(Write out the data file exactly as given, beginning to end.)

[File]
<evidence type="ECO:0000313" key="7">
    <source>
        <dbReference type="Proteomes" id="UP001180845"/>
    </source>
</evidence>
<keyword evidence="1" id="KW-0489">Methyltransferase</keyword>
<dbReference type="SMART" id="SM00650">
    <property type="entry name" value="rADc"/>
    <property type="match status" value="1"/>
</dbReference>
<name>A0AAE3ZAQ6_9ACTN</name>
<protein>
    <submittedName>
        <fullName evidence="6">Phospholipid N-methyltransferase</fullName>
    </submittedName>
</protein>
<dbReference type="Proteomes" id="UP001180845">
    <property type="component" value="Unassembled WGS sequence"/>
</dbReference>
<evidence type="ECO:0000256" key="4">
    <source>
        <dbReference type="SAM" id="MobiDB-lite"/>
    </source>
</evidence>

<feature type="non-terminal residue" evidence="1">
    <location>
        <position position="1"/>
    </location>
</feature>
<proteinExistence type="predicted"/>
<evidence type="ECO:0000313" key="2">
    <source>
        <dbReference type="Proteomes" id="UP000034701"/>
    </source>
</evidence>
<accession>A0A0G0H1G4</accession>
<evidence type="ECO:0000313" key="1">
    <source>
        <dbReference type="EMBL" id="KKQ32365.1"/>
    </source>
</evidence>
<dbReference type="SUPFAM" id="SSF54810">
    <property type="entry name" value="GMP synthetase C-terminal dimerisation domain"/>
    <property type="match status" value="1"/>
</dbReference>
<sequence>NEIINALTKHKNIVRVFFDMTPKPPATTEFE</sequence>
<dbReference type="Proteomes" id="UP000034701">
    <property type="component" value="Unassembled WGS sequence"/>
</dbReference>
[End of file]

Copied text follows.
<evidence type="ECO:0000313" key="7">
    <source>
        <dbReference type="Proteomes" id="UP001180845"/>
    </source>
</evidence>
<keyword evidence="1" id="KW-0489">Methyltransferase</keyword>
<dbReference type="SMART" id="SM00650">
    <property type="entry name" value="rADc"/>
    <property type="match status" value="1"/>
</dbReference>
<name>A0AAE3ZAQ6_9ACTN</name>
<protein>
    <submittedName>
        <fullName evidence="6">Phospholipid N-methyltransferase</fullName>
    </submittedName>
</protein>
<dbReference type="Proteomes" id="UP001180845">
    <property type="component" value="Unassembled WGS sequence"/>
</dbReference>
<evidence type="ECO:0000256" key="4">
    <source>
        <dbReference type="SAM" id="MobiDB-lite"/>
    </source>
</evidence>

<feature type="non-terminal residue" evidence="1">
    <location>
        <position position="1"/>
    </location>
</feature>
<proteinExistence type="predicted"/>
<evidence type="ECO:0000313" key="2">
    <source>
        <dbReference type="Proteomes" id="UP000034701"/>
    </source>
</evidence>
<accession>A0A0G0H1G4</accession>
<evidence type="ECO:0000313" key="1">
    <source>
        <dbReference type="EMBL" id="KKQ32365.1"/>
    </source>
</evidence>
<dbReference type="SUPFAM" id="SSF54810">
    <property type="entry name" value="GMP synthetase C-terminal dimerisation domain"/>
    <property type="match status" value="1"/>
</dbReference>
<sequence>NEIINALTKHKNIVRVFFDMTPKPPATTEFE</sequence>
<dbReference type="Proteomes" id="UP000034701">
    <property type="component" value="Unassembled WGS sequence"/>
</dbReference>